When it comes to social responsibility and encouraging others to get involved, second year students Erfun Hatam and Alex McDougall are certainly doing their part. As the co-leads for the Altitude: Healthcare Mentoring program in Windsor, they have been able to match 33 University of Windsor first-year undergraduate students with 33 medical students.
Altitude: Healthcare Mentoring is a provincial program that encourages mentorship within universities, pairing first year undergraduate students from under-represented populations with medical students. The program takes place throughout the academic year, and the mentor works one-on-one with a student. At the conclusion of their experience, students are asked to pay-it-forward and mentor a youth in the community.
While Hatam and McDougall’s journeys to medical school were different, they both agree that they would have benefitted from a similar type of program when they were undergraduate students. “I remember having so many questions as an undergrad,” said McDougall. “If you can have someone there who can tell you more about the pathway to the career you want, it can really help,” he added.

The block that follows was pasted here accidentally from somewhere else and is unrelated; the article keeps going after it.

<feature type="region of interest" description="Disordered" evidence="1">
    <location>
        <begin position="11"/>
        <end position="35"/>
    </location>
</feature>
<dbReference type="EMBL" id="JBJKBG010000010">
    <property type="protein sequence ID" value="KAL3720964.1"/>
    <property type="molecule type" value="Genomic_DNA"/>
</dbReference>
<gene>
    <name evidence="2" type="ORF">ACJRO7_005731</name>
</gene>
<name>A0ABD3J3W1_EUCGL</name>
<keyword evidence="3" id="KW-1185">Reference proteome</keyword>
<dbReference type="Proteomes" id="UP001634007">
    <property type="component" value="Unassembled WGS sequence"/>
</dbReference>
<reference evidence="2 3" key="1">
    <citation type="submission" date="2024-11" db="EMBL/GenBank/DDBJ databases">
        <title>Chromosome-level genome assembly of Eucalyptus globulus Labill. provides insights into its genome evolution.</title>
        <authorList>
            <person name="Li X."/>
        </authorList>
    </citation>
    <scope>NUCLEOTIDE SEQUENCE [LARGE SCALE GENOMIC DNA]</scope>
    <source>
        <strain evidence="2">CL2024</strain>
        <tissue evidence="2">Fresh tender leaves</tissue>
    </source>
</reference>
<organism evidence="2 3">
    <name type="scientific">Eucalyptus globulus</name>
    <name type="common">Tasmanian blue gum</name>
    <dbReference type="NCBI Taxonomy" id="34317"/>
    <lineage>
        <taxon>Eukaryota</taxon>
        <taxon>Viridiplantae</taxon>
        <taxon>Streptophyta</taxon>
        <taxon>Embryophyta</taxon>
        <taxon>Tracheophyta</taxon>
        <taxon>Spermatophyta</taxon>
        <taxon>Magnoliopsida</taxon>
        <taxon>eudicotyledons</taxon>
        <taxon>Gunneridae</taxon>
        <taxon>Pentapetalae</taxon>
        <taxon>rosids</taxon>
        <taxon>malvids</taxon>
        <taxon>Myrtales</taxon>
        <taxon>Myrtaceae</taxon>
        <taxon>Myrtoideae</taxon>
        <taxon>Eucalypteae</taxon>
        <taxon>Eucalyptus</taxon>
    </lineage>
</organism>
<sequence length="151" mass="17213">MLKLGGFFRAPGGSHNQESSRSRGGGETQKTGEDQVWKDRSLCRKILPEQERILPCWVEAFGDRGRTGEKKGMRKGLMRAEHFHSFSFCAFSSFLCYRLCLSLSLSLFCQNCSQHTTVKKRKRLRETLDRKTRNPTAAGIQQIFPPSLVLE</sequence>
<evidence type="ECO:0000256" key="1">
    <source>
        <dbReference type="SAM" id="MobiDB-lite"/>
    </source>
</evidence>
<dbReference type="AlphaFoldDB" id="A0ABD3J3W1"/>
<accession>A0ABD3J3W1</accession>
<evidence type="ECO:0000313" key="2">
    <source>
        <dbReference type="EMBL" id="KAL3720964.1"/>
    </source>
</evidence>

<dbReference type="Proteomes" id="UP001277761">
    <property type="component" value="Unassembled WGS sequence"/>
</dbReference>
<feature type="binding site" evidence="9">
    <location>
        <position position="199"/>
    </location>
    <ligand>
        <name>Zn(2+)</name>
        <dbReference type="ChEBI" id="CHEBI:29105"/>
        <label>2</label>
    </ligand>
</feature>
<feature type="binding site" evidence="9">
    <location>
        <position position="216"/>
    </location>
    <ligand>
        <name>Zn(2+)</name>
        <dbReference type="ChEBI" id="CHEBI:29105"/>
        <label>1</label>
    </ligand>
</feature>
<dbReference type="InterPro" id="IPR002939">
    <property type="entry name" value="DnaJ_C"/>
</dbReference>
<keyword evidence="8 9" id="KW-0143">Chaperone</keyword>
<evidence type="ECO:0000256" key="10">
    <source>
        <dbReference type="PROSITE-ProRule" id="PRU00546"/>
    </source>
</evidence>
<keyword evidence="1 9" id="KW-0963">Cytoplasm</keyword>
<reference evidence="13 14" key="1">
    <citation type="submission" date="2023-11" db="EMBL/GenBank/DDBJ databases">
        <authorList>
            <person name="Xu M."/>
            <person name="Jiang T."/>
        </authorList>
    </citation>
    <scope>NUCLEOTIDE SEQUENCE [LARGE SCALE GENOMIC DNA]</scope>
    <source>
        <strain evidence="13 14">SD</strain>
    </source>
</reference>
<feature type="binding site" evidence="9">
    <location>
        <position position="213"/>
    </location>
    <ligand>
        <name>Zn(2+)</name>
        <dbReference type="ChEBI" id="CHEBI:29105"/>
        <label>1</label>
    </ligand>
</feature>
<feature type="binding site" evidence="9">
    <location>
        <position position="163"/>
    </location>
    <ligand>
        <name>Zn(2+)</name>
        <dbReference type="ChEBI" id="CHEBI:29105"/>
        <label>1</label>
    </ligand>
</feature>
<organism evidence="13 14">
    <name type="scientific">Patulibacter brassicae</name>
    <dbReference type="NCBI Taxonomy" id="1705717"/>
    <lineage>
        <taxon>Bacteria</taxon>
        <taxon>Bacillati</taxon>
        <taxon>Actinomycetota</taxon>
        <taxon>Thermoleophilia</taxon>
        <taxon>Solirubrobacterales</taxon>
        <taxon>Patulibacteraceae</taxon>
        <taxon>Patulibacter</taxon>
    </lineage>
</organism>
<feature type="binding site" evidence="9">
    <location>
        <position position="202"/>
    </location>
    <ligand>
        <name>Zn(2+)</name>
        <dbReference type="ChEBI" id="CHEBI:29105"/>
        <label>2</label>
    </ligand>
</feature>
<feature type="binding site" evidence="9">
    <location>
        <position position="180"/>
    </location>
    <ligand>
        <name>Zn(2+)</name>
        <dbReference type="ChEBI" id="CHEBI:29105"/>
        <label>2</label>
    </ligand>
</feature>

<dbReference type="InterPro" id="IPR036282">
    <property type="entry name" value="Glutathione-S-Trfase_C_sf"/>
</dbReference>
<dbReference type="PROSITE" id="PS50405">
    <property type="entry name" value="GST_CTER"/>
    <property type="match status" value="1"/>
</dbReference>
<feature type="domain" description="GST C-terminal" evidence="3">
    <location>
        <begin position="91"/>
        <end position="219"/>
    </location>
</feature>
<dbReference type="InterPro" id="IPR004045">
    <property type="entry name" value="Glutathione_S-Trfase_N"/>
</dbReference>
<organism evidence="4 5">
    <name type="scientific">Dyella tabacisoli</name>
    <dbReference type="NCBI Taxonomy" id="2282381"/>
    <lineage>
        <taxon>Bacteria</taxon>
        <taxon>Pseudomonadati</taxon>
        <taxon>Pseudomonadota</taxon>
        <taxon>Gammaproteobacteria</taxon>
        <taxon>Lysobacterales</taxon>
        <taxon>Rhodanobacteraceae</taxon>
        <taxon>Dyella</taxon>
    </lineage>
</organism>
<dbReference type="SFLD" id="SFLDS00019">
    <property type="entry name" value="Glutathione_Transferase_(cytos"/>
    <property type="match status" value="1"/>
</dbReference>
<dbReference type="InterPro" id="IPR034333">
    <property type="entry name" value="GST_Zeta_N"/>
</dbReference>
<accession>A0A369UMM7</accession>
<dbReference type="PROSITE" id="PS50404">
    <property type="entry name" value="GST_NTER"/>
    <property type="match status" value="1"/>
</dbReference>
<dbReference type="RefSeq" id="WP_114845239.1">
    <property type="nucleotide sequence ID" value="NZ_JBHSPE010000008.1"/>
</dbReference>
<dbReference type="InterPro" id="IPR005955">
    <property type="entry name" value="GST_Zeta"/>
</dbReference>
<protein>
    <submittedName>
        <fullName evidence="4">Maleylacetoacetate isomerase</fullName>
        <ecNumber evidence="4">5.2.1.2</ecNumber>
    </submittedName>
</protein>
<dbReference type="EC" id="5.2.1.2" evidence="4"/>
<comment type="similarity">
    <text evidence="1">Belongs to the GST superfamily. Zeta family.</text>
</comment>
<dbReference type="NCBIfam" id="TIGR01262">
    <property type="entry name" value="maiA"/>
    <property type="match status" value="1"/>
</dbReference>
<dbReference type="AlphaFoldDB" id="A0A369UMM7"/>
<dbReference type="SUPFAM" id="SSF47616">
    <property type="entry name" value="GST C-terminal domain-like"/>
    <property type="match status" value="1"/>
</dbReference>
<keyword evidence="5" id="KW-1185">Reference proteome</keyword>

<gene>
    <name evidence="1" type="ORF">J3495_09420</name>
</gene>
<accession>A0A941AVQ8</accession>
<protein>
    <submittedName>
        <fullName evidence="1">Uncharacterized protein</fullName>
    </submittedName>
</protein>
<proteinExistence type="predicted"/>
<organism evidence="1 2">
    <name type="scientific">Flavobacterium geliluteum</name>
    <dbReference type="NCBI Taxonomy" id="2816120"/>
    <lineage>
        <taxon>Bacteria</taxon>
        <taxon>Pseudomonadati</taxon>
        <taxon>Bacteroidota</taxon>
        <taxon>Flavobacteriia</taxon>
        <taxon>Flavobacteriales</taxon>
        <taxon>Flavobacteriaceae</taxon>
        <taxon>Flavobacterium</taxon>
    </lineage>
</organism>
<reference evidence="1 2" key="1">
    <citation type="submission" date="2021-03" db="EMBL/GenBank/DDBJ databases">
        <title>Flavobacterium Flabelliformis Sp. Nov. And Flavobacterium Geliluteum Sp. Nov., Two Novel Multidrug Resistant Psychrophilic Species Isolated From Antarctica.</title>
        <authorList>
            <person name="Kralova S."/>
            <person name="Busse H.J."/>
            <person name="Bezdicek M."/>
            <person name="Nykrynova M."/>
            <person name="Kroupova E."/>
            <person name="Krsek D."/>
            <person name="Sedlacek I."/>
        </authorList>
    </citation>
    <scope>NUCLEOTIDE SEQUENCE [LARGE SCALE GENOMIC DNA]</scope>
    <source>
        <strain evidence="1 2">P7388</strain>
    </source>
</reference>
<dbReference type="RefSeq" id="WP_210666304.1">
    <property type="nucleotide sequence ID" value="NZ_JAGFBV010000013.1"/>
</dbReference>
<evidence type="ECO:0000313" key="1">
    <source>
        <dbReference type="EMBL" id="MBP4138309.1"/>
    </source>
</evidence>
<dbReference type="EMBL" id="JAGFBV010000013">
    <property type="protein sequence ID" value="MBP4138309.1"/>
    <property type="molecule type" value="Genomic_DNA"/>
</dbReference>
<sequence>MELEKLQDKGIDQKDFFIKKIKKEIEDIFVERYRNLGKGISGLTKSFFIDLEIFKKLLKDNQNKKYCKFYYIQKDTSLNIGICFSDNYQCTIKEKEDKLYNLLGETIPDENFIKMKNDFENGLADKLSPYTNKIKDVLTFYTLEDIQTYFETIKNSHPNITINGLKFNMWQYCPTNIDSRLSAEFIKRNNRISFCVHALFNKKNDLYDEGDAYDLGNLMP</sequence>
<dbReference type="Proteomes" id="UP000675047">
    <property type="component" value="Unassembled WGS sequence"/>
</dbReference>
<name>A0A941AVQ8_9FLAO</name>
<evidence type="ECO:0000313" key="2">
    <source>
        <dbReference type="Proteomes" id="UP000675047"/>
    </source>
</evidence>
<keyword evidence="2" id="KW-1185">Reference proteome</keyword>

“I wish I had planned more and learned about things earlier,” added Hatam, noting that if he had access to a similar program he would have known sooner that medical school was the right fit for him.
The two mentors were armed with an ambitious goal of matching 25 students when they began promoting the program in early September. And success wasn’t far behind. After launching an email campaign to faculty who teach in first year science classes at the University of Windsor, they began to make in-class presentations. Interested students were then encouraged to submit an application.
Thirty-three submissions were made, and after phone interviews with each candidate, everyone was enrolled in the program. Hatam and McDougall were proud of the results. “I would never have guessed we would receive this magnitude of response,” said McDougall.
They were, however, challenged with the added responsibility to find funding, as Altitude only covers off the costs for 25 students. “We weren’t sure at first how to deal with this,” said Hatam. “But we couldn’t bring ourselves to cut any of the students, so we pushed ahead, and are finding funding, renting rooms and changing our approach.”
For Hatam and McDougall, the opportunity to enable young students to gain information to better explore education in the health care professions is the ideal way to get involved. And at the end of the day, they hope to have created enough awareness about the program that the success of will continue for years to come.